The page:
Helsinki, 1952: Equipment was by now capable of showing hundredths of a second below the images of athletes crossing the finish line. The era of quartz and electronics had arrived, above all with the Omega Time Recorder, which allowed the results to be printed out on a roll of paper, winning Omega the prestigious Croix du Mérite Olympique. Official times were now recorded to the nearest hundredth of a second.

Melbourne, 1956: The most spectacular innovation at the Melbourne Olympic Games was the Swim Eight-O-Matic Timer, the first semi-automatic timekeeping device for swimming with digital display – this allowed timekeepers to distinguish between two individual swimmers who finished at virtually the same time.

Rome, 1960: A controversial result at the 1960 Summer Games in Rome – the last Olympic competition timed by Omega to be resolved with a human-eye decision – triggered the next big innovation in the pool: automatic touch pads, also invented by the Biel-based manufacturer.

Tokyo, 1964: Invented in 1961, the Omegascope allowed the introduction of real time in televised sports, reporting by superimposing luminous numbers on the bottom of the screen – it left no margin for error because it was openly on display for millions of TV viewers.

Mexico City, 1968: Integrated timing was introduced at the Mexico City Olympic Games, where automatic and electronic timekeeping was used for the first time, providing statistical analysis with results being fed to judges, coaches, media and, to some degree, the public. The most talked-about technology was the touch-pad in the pool which allowed the swimmer’s own hand to stop the clock, eliminating the need for poolside timekeepers.

Munich, 1972: Spectators in Munich witnessed the controversy of the first and only gold medal in the pool ever to be awarded on the basis of thousandths of a second which forced a change in rules. In the 400-metre medley, Gunnar Larsson, the double European champion from Sweden, and Tim McKee (USA) stopped the clock at 4:31.98. Officials then declared Larsson the champion: 4:31.981 to 4:31.983. Days later, the FINA rulebook was changed to declare that times would only be measured to a hundredth of a second.

Montreal, 1976: One of the most memorable moments came when Nadia Comaneci’s perfect score of 10.0 appeared as 1.00 on the scoreboard which wasn’t equipped to deal with a flawless performance – but everyone knew exactly what had just taken place.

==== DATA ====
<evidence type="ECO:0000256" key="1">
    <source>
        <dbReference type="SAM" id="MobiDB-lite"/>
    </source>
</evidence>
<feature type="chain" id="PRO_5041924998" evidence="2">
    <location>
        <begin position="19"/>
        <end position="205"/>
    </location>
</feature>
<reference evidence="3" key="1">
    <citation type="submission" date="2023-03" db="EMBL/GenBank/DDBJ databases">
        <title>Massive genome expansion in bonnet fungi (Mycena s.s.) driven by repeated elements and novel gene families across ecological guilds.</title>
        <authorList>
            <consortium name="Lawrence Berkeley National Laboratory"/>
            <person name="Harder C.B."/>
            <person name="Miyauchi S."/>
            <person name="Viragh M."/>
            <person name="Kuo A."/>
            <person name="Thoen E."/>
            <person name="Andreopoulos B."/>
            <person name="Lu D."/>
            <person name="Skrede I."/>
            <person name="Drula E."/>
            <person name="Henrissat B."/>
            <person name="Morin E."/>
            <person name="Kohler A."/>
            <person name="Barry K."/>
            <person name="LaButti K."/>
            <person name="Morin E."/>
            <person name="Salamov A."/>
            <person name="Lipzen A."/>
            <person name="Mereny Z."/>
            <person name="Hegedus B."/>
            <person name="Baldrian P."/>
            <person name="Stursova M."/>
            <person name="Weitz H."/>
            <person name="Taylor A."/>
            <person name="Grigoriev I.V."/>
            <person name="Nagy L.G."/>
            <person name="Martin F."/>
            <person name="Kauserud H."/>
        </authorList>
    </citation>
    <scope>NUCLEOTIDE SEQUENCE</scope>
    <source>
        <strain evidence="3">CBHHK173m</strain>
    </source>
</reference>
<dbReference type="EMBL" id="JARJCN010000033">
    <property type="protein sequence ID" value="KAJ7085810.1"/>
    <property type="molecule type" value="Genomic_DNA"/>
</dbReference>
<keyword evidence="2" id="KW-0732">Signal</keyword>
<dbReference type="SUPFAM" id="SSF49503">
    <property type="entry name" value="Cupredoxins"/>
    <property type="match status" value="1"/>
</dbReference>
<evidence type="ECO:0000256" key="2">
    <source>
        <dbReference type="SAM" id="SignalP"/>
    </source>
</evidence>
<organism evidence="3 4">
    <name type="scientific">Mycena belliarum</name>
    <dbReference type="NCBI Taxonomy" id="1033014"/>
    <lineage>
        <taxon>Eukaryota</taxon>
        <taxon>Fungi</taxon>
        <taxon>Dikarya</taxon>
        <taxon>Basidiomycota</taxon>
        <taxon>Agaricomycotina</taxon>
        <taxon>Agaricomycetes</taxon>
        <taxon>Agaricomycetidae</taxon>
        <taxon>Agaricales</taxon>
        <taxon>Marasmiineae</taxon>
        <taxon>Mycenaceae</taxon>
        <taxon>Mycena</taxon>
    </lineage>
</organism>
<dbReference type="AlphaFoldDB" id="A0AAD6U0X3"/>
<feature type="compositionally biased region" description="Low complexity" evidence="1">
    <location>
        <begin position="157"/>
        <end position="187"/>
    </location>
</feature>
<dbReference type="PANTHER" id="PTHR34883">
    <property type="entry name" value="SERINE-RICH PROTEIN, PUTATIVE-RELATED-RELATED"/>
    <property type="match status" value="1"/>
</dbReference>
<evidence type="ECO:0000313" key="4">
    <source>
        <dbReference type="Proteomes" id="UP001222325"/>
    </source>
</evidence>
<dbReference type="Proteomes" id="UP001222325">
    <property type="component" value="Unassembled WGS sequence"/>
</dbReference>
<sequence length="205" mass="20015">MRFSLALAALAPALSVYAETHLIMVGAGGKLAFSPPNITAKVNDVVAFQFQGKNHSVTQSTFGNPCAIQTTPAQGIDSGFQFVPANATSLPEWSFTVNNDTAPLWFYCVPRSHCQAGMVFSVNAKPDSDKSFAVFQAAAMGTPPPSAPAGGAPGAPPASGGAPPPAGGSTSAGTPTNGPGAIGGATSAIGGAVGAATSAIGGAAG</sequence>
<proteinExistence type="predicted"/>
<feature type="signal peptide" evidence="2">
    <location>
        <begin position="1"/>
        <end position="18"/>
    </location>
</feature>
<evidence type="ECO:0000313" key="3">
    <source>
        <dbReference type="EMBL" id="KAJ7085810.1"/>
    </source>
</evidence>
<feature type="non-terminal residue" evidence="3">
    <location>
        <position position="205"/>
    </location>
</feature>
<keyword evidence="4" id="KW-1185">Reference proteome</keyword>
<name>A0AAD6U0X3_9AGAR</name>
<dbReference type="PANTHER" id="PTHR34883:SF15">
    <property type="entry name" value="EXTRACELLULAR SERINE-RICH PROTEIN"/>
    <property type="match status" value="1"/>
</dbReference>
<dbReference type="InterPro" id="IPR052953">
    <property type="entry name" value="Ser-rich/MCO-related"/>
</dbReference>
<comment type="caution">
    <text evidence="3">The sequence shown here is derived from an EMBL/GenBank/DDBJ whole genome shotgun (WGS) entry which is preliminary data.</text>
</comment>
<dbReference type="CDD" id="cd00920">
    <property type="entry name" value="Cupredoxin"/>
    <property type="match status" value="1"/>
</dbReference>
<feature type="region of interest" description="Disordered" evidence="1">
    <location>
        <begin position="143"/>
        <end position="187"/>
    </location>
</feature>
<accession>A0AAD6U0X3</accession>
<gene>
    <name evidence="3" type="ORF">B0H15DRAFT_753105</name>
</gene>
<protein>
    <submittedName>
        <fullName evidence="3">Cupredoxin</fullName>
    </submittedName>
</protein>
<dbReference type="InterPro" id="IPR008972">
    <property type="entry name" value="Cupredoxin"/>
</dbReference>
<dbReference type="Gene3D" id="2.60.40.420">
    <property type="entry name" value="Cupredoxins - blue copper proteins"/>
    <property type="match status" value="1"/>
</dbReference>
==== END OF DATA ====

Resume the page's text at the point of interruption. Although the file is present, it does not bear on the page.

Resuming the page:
Moscow, 1980: At the Olympic Games in Moscow, the new version of the Swim-O-Matic was a chronometer briefcase that weighted only 1.2 kg, compared to the whopping 150 kg of its 1976 predecessor.

Los Angeles, 1984: The Olympics in Los Angeles were the first to feature colour photofinish images whose paper prints signed by the athletes were highly prized. 1984 also saw the Olympic début of Omega’s false-start detectors. Timekeeping accuracy was responsible for the first shared gold in Olympic swimming history: Americans Carrie Steinseifer and Nancy Hogshead both clocked 55.92 seconds over the 100-metre freestyle.

Seoul, 1988: Seoul were the first Olympic Games with computerised timekeeping, results and analysis stored in databases for posterity. The Omega video matrix board boasted colour images in Seoul.

Barcelona, 1992: At the 1992 Winter Games in Albertville, speed skaters were treated to the Omega Scan-O-Vision system that digitally measured times to the nearest thousandth of a second as the skaters crossed the finish line. The system effectively photographed time by fusing time and continuous picture in a single document. This heralded a new chapter in the science of timekeeping.

Atlanta, 1996: The Atlanta 1996 Olympic Games saw the inauguration of the first global Olympic timekeeping which realised, for each sport and discipline, the timekeeping trilogy: timekeeping, data handling, and distribution of the results.

Sydney, 2000: The Sydney Olympic Games saw the introduction of Omega’s Live Timing at Within 15 seconds of a swimmer touching the pad, a complete set of splits, ranking, and information on records was available to a global audience to read online and download. Technology allowed TV viewers to see a line across the picture that indicated how close athletes were to world records in some sports.

Athens, 2004: The radar gun, which had already been used at tennis events, made its debut at the beach volleyball events at the 2004 Olympic Games in Athens.

Beijing, 2008: In Beijing, among the many improvements to the world of sports timekeeping were high-speed cameras along with new timing, scoring and false start systems. GPS systems and bib transponders were also used to great effect.